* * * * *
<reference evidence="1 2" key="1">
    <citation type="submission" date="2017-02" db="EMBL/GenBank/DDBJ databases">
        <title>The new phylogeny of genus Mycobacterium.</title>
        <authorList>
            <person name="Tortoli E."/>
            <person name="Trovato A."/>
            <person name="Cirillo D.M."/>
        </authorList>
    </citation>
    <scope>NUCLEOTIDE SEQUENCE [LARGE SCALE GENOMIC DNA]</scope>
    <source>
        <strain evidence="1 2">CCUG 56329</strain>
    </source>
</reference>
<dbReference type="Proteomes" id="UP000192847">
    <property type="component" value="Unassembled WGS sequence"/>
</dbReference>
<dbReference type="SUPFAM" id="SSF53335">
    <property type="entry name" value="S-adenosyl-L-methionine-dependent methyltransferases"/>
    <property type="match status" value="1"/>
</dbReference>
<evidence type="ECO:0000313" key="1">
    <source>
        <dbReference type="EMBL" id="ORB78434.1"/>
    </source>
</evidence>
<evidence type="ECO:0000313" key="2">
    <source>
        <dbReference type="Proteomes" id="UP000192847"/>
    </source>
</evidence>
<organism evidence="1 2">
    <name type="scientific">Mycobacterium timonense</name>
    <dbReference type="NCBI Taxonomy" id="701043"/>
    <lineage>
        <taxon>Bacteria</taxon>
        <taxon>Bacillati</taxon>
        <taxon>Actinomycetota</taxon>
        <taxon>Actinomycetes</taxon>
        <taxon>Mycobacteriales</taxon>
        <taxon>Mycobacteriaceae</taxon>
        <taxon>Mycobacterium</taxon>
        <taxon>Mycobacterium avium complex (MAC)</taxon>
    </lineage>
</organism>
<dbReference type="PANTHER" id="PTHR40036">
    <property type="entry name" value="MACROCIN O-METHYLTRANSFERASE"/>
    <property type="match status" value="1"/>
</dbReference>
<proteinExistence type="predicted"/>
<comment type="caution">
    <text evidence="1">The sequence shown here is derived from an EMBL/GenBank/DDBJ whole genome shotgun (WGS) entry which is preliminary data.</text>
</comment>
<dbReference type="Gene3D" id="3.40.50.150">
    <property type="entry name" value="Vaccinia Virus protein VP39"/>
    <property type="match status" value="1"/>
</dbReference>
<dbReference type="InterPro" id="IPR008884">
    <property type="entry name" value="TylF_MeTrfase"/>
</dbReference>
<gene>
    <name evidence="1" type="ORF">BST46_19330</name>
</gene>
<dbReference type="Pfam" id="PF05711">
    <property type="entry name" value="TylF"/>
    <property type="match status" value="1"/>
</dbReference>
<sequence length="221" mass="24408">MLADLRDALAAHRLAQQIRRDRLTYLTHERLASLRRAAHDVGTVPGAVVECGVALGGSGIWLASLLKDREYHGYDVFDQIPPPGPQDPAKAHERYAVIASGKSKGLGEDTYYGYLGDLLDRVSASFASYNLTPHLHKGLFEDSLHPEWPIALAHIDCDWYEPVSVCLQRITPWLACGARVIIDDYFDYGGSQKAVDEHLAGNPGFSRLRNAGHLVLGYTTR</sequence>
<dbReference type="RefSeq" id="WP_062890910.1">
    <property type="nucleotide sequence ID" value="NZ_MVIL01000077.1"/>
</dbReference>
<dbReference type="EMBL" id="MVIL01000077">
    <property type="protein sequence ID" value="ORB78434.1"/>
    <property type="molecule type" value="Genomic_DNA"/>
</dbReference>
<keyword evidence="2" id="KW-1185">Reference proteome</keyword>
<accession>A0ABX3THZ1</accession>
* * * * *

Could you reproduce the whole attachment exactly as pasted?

<reference evidence="1 2" key="1">
    <citation type="submission" date="2017-02" db="EMBL/GenBank/DDBJ databases">
        <title>The new phylogeny of genus Mycobacterium.</title>
        <authorList>
            <person name="Tortoli E."/>
            <person name="Trovato A."/>
            <person name="Cirillo D.M."/>
        </authorList>
    </citation>
    <scope>NUCLEOTIDE SEQUENCE [LARGE SCALE GENOMIC DNA]</scope>
    <source>
        <strain evidence="1 2">CCUG 56329</strain>
    </source>
</reference>
<dbReference type="Proteomes" id="UP000192847">
    <property type="component" value="Unassembled WGS sequence"/>
</dbReference>
<dbReference type="SUPFAM" id="SSF53335">
    <property type="entry name" value="S-adenosyl-L-methionine-dependent methyltransferases"/>
    <property type="match status" value="1"/>
</dbReference>
<evidence type="ECO:0000313" key="1">
    <source>
        <dbReference type="EMBL" id="ORB78434.1"/>
    </source>
</evidence>
<evidence type="ECO:0000313" key="2">
    <source>
        <dbReference type="Proteomes" id="UP000192847"/>
    </source>
</evidence>
<organism evidence="1 2">
    <name type="scientific">Mycobacterium timonense</name>
    <dbReference type="NCBI Taxonomy" id="701043"/>
    <lineage>
        <taxon>Bacteria</taxon>
        <taxon>Bacillati</taxon>
        <taxon>Actinomycetota</taxon>
        <taxon>Actinomycetes</taxon>
        <taxon>Mycobacteriales</taxon>
        <taxon>Mycobacteriaceae</taxon>
        <taxon>Mycobacterium</taxon>
        <taxon>Mycobacterium avium complex (MAC)</taxon>
    </lineage>
</organism>
<dbReference type="PANTHER" id="PTHR40036">
    <property type="entry name" value="MACROCIN O-METHYLTRANSFERASE"/>
    <property type="match status" value="1"/>
</dbReference>
<proteinExistence type="predicted"/>
<comment type="caution">
    <text evidence="1">The sequence shown here is derived from an EMBL/GenBank/DDBJ whole genome shotgun (WGS) entry which is preliminary data.</text>
</comment>
<dbReference type="Gene3D" id="3.40.50.150">
    <property type="entry name" value="Vaccinia Virus protein VP39"/>
    <property type="match status" value="1"/>
</dbReference>
<dbReference type="InterPro" id="IPR008884">
    <property type="entry name" value="TylF_MeTrfase"/>
</dbReference>
<gene>
    <name evidence="1" type="ORF">BST46_19330</name>
</gene>
<dbReference type="Pfam" id="PF05711">
    <property type="entry name" value="TylF"/>
    <property type="match status" value="1"/>
</dbReference>
<sequence length="221" mass="24408">MLADLRDALAAHRLAQQIRRDRLTYLTHERLASLRRAAHDVGTVPGAVVECGVALGGSGIWLASLLKDREYHGYDVFDQIPPPGPQDPAKAHERYAVIASGKSKGLGEDTYYGYLGDLLDRVSASFASYNLTPHLHKGLFEDSLHPEWPIALAHIDCDWYEPVSVCLQRITPWLACGARVIIDDYFDYGGSQKAVDEHLAGNPGFSRLRNAGHLVLGYTTR</sequence>
<dbReference type="RefSeq" id="WP_062890910.1">
    <property type="nucleotide sequence ID" value="NZ_MVIL01000077.1"/>
</dbReference>
<dbReference type="EMBL" id="MVIL01000077">
    <property type="protein sequence ID" value="ORB78434.1"/>
    <property type="molecule type" value="Genomic_DNA"/>
</dbReference>
<keyword evidence="2" id="KW-1185">Reference proteome</keyword>
<accession>A0ABX3THZ1</accession>